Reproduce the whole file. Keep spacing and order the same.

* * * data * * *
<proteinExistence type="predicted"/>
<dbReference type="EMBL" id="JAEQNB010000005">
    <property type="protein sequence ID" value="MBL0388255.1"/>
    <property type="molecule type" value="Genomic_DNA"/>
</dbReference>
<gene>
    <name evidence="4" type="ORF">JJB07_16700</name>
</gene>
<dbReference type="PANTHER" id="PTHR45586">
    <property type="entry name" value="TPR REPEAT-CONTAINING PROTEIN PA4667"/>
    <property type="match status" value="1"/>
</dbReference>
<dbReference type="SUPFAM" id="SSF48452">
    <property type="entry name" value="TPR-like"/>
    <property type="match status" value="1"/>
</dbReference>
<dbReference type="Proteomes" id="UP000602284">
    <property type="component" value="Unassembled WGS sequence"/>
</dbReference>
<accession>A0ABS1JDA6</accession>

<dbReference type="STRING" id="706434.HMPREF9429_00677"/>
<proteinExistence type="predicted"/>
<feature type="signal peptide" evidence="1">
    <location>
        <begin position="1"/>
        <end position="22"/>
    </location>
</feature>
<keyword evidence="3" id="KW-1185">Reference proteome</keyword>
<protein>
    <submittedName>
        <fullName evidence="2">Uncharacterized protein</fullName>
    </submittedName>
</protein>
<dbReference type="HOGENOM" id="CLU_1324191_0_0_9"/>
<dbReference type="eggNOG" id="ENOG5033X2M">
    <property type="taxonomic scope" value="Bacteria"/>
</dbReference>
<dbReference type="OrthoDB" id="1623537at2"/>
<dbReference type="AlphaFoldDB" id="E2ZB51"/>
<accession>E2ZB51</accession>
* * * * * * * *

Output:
<proteinExistence type="predicted"/>
<dbReference type="EMBL" id="JAEQNB010000005">
    <property type="protein sequence ID" value="MBL0388255.1"/>
    <property type="molecule type" value="Genomic_DNA"/>
</dbReference>
<gene>
    <name evidence="4" type="ORF">JJB07_16700</name>
</gene>
<dbReference type="PANTHER" id="PTHR45586">
    <property type="entry name" value="TPR REPEAT-CONTAINING PROTEIN PA4667"/>
    <property type="match status" value="1"/>
</dbReference>
<dbReference type="SUPFAM" id="SSF48452">
    <property type="entry name" value="TPR-like"/>
    <property type="match status" value="1"/>
</dbReference>
<dbReference type="Proteomes" id="UP000602284">
    <property type="component" value="Unassembled WGS sequence"/>
</dbReference>
<accession>A0ABS1JDA6</accession>

<dbReference type="STRING" id="706434.HMPREF9429_00677"/>
<proteinExistence type="predicted"/>
<feature type="signal peptide" evidence="1">
    <location>
        <begin position="1"/>
        <end position="22"/>
    </location>
</feature>
<keyword evidence="3" id="KW-1185">Reference proteome</keyword>
<protein>
    <submittedName>
        <fullName evidence="2">Uncharacterized protein</fullName>
    </submittedName>
</protein>
<dbReference type="HOGENOM" id="CLU_1324191_0_0_9"/>
<dbReference type="eggNOG" id="ENOG5033X2M">
    <property type="taxonomic scope" value="Bacteria"/>
</dbReference>
<dbReference type="OrthoDB" id="1623537at2"/>
<dbReference type="AlphaFoldDB" id="E2ZB51"/>
<accession>E2ZB51</accession>